Rush Limbaugh's On-Again, Off-Again Relationship with Mitt Romney

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In 2008 he endorsed the Massachusetts governor as a true conservative. Now the talk radio host has changed his mind.

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Before Mitt Romney spent the last several years pandering to the conservative movement, during Election 2008, Rush Limbaugh declared the former Massachusetts governor an official conservative:

I think now, based on the way the campaign has shaken out, that there probably is a candidate on our side who does embody all three legs of the conservative stool, and that's Romney. The three stools or the three legs of the stool are national security/foreign policy, the social conservatives, and the fiscal conservatives. The social conservatives are the cultural people. The fiscal conservatives are the economic crowd: low taxes, smaller government, get out of the way.

Then came the aforementioned three years of pandering to the conservative movement. And here's what Limbaugh says now:

I've met Romney. I've not played golf with him but I've met him, and I like all of these people. This isn't personal, not with what country faces and so forth. I like him very much. I've spent some social time with him. He's a fine guy. He's very nice gentleman. He is a gentleman. But he's not a conservative -- and if you disagree, I'm open. The telephone lines are yours. Call and tell me what you think it is that makes him a principled conservative, what exactly is it. Is there something that he has said that shows conservative, principled leadership? What did he say? I'm open to it. Now, we're told that governors are better than legislators when looking for presidents for a host of reasons.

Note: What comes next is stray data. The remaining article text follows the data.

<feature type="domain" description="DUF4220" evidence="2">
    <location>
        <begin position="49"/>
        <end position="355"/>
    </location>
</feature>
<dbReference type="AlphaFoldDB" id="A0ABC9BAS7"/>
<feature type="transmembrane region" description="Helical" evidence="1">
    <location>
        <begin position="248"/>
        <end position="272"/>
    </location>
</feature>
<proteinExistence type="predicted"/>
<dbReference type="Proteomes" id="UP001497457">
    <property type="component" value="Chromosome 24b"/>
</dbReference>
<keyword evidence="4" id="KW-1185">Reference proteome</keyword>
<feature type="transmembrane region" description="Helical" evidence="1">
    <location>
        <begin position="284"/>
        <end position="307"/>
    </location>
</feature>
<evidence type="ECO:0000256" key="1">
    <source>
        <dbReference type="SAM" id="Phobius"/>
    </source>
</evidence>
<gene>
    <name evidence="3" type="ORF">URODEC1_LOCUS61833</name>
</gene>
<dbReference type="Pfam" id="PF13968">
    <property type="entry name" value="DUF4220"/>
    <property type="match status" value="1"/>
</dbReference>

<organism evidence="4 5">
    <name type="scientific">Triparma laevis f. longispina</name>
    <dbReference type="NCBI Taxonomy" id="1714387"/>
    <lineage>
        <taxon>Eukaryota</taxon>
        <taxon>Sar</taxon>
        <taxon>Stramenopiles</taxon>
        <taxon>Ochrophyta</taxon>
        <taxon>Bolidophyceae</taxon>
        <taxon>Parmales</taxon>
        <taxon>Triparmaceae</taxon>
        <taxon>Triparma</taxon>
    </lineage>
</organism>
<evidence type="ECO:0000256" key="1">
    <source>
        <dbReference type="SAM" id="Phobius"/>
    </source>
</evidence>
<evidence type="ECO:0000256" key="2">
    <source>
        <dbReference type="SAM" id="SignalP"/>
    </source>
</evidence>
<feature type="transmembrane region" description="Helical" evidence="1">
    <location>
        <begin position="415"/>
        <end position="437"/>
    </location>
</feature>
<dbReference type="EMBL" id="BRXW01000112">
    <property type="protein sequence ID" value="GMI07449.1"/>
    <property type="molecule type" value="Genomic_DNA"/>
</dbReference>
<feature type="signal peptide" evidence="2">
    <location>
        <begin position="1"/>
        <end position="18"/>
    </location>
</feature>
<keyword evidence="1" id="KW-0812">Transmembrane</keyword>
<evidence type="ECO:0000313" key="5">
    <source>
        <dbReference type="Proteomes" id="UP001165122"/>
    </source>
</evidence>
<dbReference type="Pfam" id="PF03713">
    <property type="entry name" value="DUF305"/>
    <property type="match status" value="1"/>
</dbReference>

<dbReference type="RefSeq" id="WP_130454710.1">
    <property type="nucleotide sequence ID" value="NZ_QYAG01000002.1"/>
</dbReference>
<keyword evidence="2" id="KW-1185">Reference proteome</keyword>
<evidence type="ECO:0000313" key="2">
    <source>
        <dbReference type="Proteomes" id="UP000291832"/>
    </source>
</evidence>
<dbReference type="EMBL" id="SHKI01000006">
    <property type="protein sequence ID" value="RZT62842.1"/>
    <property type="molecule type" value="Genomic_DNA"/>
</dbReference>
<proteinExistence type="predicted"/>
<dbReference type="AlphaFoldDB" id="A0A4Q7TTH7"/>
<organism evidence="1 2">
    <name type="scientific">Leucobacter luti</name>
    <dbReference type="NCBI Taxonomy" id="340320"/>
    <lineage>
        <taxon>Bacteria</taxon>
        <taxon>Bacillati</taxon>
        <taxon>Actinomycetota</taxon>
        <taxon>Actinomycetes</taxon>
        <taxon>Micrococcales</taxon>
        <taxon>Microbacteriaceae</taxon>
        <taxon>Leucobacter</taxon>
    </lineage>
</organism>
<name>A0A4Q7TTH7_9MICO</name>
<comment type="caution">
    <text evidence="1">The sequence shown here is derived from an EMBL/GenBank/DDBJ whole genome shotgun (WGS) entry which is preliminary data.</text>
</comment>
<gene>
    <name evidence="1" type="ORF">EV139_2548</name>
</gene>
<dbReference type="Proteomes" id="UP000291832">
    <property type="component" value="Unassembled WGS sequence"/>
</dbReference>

Legislators are filled with ego, they sit around and by "yes" men, they're not executives, and they're one of many, and the buck never really stops with them. Governors, it's just the exact opposite. But when we look at the record, and we bring up Romneycare, we're told, "Well, that's been he was a governor, but as president he wouldn't do any such thing." What? What do you mean he wouldn't do any such thing? He did it is the point. He has positions as governor that make it obvious he believes in the concept of man-made global warming. "Yeah, but that was as governor, Rush. It's a liberal state. He had to do things to get elected." Um, there's gonna be a lot of liberal pressure on whoever our president is: Media, Democrat members of Congress that the media's gonna fawn all over.

The lesson here, for the small percentage of Americans who haven't learned it yet, is that Limbaugh is a phony whose pronouncements on who is and isn't conservative are driven by ratings or even mere mood more than an earnest attempt to comment truthfully on Republican politics.

Who can even tell when he's carrying water anymore?

Image credit: Reuters

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Conor Friedersdorf is a staff writer at The Atlantic, where he focuses on politics and national affairs. He lives in Venice, California, and is the founding editor of The Best of Journalism, a newsletter devoted to exceptional nonfiction.

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